Absolutely. Even other countries. There is a great model for community treatment in Trieste. Of course, the states with better funding have higher taxes.

TwattyMcSlagtits144 karma

Good evening from the UK. The mental health system here is failing, too. People keep throwing around words like "money" and "funding" but from my experience (my partner has had and still has mental health issues) throwing money at the system isn't going to work unless an enormous overhaul is undertaken first.

All that to one side what specifically do you feel are some of the biggest failings in mental health care system at the moment?

NOLAnews75 karma

Here we are having a policy debate about allocation of resources between the conditions of depression and anxiety, on the one hand, and serious mental illness, like schizophrenia, on the other. SMI, when not properly medicated, can lead to violence, as we've seen too often. Some of the powers that be do not give enough attention to SMI.

roundeucalyptus117 karma

First, thank you for doing this AMA. I don't think progress in treatment or improving social perception of mental illness is possible without this kind of dialogue, but I can't imagine it's easy.


  1. What do you think the non-physician staff at hospitals can do to help improve the experience for you/family and improve outcomes for patients?
  2. Are there any specific misguided policies/practices that have made your life or Kevin's treatment harder?

NOLAnews155 karma

Staff can reach out to caregivers in a more constructive way. Sometimes they completely ignore caregivers and don't bother to get a recent history, recent meds, etc. They can also be more helpful in letting us know what our patients need. There are MANY policies that need review. HIPAA reform, IMD exclusion reform, Social Security disability changes, and more. Eliminating the disparity between normal illness and mental illness in policy and insurance coverage would be a major step forward.

NOLAnews174 karma

Another huge issue is proper training for crisis line staff, police and EMS workers. I always fear, during a psychotic episode, that Kevin will have to deal with the wrong officer and wind up dead. There are entirely too many patients in prisons instead of hospitals, and the police do not want to deal with SMI episodes. Some communities are dispatching crisis staff with police, but there needs to be an entirely revamped system to deal with these patients.

NOLAnews118 karma

Another issue is not being an active part of discharge. My son has been discharged many times without a review of meds, or follow-up, or side effects.

More emphasis on middle care is important. Kevin goes from lock down hospital psych ward to being at home in one day. There are no clubhouses or Fountain House resources were we are. He needs some transition from hospital to home and something to reestablish normal living skills as a daytime program.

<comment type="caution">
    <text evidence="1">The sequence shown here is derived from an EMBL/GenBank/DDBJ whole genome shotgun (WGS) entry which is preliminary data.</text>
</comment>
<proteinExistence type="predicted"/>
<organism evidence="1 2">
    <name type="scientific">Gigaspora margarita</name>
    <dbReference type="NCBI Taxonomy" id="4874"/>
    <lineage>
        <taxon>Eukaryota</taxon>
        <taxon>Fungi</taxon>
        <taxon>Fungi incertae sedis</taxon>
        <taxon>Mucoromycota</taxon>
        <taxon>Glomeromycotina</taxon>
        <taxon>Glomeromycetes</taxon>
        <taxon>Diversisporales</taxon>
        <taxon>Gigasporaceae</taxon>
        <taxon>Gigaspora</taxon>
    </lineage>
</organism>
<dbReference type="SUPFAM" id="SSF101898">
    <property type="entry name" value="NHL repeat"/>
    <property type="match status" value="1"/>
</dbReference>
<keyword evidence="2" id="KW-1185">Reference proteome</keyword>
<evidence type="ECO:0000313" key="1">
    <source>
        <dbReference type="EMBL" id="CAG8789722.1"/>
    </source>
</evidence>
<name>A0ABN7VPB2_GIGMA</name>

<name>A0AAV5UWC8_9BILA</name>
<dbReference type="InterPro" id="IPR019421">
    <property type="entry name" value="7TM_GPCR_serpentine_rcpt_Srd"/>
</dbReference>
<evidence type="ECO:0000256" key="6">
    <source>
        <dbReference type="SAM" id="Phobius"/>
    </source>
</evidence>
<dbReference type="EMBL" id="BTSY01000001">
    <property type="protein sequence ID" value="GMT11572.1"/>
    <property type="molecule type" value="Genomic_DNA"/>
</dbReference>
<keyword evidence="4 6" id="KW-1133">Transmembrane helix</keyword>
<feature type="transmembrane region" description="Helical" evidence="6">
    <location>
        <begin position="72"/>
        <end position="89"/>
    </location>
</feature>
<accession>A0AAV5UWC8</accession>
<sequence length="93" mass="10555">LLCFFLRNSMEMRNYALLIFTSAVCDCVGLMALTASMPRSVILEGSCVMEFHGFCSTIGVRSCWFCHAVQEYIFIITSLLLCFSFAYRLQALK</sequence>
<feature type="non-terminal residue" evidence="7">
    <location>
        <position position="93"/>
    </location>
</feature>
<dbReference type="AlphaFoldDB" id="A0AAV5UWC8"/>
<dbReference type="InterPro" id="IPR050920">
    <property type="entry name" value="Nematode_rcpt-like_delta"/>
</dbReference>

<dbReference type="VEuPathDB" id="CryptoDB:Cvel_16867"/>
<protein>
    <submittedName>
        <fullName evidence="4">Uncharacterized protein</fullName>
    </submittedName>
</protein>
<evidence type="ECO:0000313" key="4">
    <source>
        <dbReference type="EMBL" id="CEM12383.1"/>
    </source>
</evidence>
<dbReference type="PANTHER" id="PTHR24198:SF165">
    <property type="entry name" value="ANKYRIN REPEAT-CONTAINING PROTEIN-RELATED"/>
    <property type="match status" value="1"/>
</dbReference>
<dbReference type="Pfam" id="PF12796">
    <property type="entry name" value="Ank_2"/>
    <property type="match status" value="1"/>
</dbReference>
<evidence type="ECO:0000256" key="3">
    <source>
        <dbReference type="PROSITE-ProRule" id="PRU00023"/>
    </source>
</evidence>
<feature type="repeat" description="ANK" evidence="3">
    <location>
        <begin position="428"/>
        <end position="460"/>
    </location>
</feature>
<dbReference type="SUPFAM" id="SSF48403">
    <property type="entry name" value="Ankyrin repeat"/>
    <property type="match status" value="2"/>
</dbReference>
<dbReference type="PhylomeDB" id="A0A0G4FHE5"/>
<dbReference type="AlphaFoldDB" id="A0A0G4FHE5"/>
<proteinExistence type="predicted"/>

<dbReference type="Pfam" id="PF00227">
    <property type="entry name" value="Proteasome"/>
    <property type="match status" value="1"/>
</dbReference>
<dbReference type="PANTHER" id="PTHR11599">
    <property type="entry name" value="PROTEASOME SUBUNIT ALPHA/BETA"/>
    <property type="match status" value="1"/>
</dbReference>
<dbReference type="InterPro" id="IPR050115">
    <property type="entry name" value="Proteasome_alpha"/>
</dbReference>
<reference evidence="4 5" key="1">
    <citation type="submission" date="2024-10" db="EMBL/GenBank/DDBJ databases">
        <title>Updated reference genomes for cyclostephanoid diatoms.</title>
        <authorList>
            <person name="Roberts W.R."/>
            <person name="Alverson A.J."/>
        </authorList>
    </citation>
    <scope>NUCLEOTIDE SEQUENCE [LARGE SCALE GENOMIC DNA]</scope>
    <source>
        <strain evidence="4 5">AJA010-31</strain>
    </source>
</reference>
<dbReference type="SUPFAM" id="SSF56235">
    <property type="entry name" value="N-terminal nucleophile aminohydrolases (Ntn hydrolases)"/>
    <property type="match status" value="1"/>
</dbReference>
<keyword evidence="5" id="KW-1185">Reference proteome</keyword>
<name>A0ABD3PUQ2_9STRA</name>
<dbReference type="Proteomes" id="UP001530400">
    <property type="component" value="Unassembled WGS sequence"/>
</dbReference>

NOLAnews100 karma

Sometimes the psychiatrists are the biggest part of the problem. In Kevin's last hospitalization he did not receive anti-psychotic meds for over a week. I even brought his meds from home and gave them to the nurses.

Froody129103 karma

Why are you struggling to keep him alive? Conditions in hospitals or mental health etc.?

NOLAnews189 karma

Kevin has a history of suicide attempts, but, in addition, each episode of psychosis damages the brain. Yes, it is a struggle to get adequate and appropriate treatment with each hospitalization, as well as clinical treatment. The system, overall, is broken.


GonnaThrowThis_25486 karma


NOLAnews142 karma

Katherine here -- I know Reggie will want to explain his experience. But I've talked to many families going through this cycle of repeated hospitalizations. Many people find that their loved ones are released after only three days or, because insurance refuses to continue covering a hospital stay and/or they've been medicated enough for a doctor to deem them stable enough for release. Families are finding long waiting lists to get into longer-term care hospitals. My colleague Rich Webster working on our Fragile State series recently crunched the numbers and found that in Louisiana, there is an average of five mental health beds in state hospitals per 100,000 people. To adequately treat those with serious mental health problems, there should be between 40 and 60 beds per 100,000, according to the Treatment Advocacy Center.

GonnaThrowThis_25433 karma


NOLAnews54 karma

My reply disappeared. My feedback is that you should not be afraid to speak up, because that is the only way the system changes. Also, the sooner patients get diagnose and help, the better the prognosis for recovery. Best of luck!

NOLAnews87 karma

Each admission meets the general criteria of a danger to himself or others. He seriously decompensates into a different reality. He has been hospitalized 5 times this year so far. The hospital stabilizes him in a controlled setting, which I cannot provide. When the psychosis ends, he is released.